The Benefits of Losing Weight and How to Maintain It

Learn about why it's important to lose weight & how you can do it safely & effectively with these strategies & tips.

The Benefits of Losing Weight and How to Maintain It

Maintaining a healthy weight for your height is essential for promoting overall health benefits. These include lower cholesterol and blood sugar levels, lower blood pressure, less stress on bones and joints, and less work on the heart. It is important to sustain weight loss for long-term health benefits. Exercise is a great way to lose weight and keep it off. Exercise can increase your metabolism, or the number of calories you burn in a day.

It can also help you maintain and build lean body mass, which also helps increase the number of calories you burn each day. The best way to lose excess body fat is to make small, healthy changes in your eating and exercise habits. These changes should be things you can maintain as part of your lifestyle, so that you can lose weight and keep it off. You may want to lose weight for personal reasons or you may need to lose weight to improve your health. Doing so may lower your risk of certain conditions, such as heart disease and type 2 diabetes.

It may also lower your blood pressure and total cholesterol level. Additionally, it can relieve symptoms and prevent injuries related to being overweight. The most important component of an effective weight management program should be the prevention of unwanted weight gain due to excess body fat. The military is in a unique position to address prevention from the first day of a person's military career. Because the military population is selected from a group of people who meet the specific criteria for body mass index (BMI) and body fat percentage, the main objective should be to foster an environment that promotes the maintenance of healthy body weight and body composition throughout the military career of one person. There is significant evidence that losing excess body fat is difficult for most people and the risk of regaining lost weight is high.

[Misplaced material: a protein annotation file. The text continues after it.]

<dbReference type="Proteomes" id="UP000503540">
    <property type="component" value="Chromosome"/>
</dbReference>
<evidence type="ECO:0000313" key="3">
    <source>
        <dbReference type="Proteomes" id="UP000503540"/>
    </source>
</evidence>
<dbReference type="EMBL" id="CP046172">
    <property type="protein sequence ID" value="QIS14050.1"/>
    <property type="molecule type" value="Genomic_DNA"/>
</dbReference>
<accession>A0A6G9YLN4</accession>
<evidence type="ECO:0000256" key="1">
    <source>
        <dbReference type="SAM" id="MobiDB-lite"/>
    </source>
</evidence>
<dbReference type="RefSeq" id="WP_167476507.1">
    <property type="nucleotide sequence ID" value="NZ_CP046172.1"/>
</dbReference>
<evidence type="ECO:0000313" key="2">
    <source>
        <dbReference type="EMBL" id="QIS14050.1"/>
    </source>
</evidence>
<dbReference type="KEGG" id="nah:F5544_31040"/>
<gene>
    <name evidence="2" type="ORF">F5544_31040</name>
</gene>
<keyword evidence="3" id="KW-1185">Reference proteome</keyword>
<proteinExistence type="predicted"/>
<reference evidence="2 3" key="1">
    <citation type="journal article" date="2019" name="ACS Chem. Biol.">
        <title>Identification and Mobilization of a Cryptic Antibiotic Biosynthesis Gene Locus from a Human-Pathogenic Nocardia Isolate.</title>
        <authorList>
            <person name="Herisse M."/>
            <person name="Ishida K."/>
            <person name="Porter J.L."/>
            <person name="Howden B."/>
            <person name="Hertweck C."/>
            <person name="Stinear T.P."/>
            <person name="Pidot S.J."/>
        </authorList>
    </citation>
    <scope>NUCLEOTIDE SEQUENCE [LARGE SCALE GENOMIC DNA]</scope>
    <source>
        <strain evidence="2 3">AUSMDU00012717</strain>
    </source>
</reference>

From the first day of initial training, each individual should be communicated with an understanding of the root causes of excess weight gain, along with a strategy to maintain a healthy body weight as a way of life. It may sound strange, but it seems that people who struggle with their weight don't taste food as well. An important role for weight management professionals is to review such sites so that they can recommend the most useful ones. Aside from the obvious need to increase energy expenditure relative to intake, none of the strategies that have been proposed to promote weight loss or maintain weight loss are universally recognized as useful in weight management. In 1994, Congress passed the Dietary Supplements Health and Education Act, which exempted dietary supplements (including those promoted for weight loss) from the requirement to demonstrate safety and efficacy. The fact that exercise alone does not produce significant weight loss may be due to neurochemical mechanisms that regulate eating behavior making people compensate for the calories spent on exercise by increasing food intake (calories). However, over an 18-month period, people who engaged in short sessions of physical activity did not experience improvements in long-term weight loss, cardiorespiratory fitness, or participation in physical activity compared to those who engaged in longer exercise sessions. Several studies have evaluated long-term weight maintenance with self-managed meal replacements (Flechtner-Mors et al.).

Table 4-4 summarizes the current safety and efficacy profile of a number of alternative compounds promoted for the purpose of weight loss. All studies resulted in the maintenance of significant weight loss after 2 to 5 years of follow-up. Side effects sometimes encountered may also restrict the use of weight-loss drugs in some military contexts. It has been estimated that the percentage of people who lose weight and maintain successful loss is as small as 1 to 3 percent (Andersen et al.). In addition, relatively few people who lose large amounts of weight with VLCD are able to maintain weight loss when they resume normal eating. Weight loss alters metabolism in obese people, limiting energy expenditure and reducing protein synthesis.

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